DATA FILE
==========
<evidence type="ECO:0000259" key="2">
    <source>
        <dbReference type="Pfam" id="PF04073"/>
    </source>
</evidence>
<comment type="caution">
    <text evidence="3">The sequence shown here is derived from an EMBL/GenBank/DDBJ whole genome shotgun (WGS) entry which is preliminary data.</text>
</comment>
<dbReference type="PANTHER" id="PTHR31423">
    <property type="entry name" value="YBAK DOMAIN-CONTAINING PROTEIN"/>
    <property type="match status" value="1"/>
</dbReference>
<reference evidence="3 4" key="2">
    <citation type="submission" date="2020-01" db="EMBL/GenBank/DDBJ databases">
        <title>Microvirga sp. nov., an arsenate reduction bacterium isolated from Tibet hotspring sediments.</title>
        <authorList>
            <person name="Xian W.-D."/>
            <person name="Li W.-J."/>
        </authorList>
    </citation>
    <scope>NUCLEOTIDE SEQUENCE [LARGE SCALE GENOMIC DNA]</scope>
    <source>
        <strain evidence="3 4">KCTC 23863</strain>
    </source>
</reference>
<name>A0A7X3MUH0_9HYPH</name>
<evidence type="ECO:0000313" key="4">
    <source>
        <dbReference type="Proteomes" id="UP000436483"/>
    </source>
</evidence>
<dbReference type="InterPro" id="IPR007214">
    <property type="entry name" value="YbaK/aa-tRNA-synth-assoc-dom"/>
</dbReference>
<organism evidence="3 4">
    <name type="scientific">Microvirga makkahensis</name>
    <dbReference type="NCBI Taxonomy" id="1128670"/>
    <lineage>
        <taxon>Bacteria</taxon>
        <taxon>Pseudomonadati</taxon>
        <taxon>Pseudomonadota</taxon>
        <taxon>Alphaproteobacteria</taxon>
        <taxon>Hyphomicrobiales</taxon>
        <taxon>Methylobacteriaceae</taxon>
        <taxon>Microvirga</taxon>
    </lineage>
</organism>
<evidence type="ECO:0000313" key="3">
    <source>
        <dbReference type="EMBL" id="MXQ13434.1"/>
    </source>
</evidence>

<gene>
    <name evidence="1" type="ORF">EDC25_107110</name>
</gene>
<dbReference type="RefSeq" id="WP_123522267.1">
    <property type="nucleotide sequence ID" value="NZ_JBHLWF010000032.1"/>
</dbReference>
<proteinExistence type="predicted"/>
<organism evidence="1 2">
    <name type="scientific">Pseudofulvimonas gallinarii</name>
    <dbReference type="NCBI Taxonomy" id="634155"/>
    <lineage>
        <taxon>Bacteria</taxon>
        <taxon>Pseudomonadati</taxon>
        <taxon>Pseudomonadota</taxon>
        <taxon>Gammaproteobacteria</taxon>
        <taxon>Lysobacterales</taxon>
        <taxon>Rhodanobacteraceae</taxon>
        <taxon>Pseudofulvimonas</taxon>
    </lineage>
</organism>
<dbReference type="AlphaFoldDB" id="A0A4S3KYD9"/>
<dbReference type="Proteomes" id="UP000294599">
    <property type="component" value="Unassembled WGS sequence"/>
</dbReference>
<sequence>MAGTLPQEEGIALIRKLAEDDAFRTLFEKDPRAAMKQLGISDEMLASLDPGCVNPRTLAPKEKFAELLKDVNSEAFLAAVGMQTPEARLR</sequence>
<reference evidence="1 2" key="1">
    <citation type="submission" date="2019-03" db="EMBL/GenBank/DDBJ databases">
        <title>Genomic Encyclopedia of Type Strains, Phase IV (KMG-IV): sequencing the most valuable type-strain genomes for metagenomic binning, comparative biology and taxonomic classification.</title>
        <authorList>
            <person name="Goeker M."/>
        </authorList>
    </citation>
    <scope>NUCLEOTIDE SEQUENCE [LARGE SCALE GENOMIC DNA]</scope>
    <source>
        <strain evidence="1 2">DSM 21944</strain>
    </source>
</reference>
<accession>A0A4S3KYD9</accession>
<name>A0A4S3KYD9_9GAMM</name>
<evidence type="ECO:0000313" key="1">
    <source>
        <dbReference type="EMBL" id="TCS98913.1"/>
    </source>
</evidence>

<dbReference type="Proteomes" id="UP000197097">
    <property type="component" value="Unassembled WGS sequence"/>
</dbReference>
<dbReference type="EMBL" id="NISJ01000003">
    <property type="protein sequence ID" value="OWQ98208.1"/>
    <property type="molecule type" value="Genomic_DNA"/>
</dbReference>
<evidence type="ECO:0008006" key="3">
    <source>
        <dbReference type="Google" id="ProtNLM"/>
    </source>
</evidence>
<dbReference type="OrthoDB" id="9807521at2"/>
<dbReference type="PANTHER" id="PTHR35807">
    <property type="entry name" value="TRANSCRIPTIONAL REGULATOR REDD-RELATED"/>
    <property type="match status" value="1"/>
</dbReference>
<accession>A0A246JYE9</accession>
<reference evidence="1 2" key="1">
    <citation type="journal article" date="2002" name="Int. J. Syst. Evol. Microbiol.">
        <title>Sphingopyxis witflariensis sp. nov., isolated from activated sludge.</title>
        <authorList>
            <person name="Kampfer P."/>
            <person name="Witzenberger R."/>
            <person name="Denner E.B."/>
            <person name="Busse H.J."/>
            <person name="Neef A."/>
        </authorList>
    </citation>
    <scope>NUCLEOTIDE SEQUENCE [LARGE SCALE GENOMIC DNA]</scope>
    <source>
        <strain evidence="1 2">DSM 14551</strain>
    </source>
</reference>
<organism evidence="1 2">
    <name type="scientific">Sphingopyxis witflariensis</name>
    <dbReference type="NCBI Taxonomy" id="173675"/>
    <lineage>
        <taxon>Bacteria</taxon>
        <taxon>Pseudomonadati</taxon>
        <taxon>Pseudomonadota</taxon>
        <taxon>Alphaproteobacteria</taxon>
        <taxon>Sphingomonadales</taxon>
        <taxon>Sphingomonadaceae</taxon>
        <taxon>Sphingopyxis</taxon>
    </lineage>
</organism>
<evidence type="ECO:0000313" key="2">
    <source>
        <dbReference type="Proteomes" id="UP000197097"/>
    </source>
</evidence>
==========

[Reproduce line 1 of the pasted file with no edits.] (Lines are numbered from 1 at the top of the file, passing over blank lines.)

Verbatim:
<evidence type="ECO:0000259" key="2">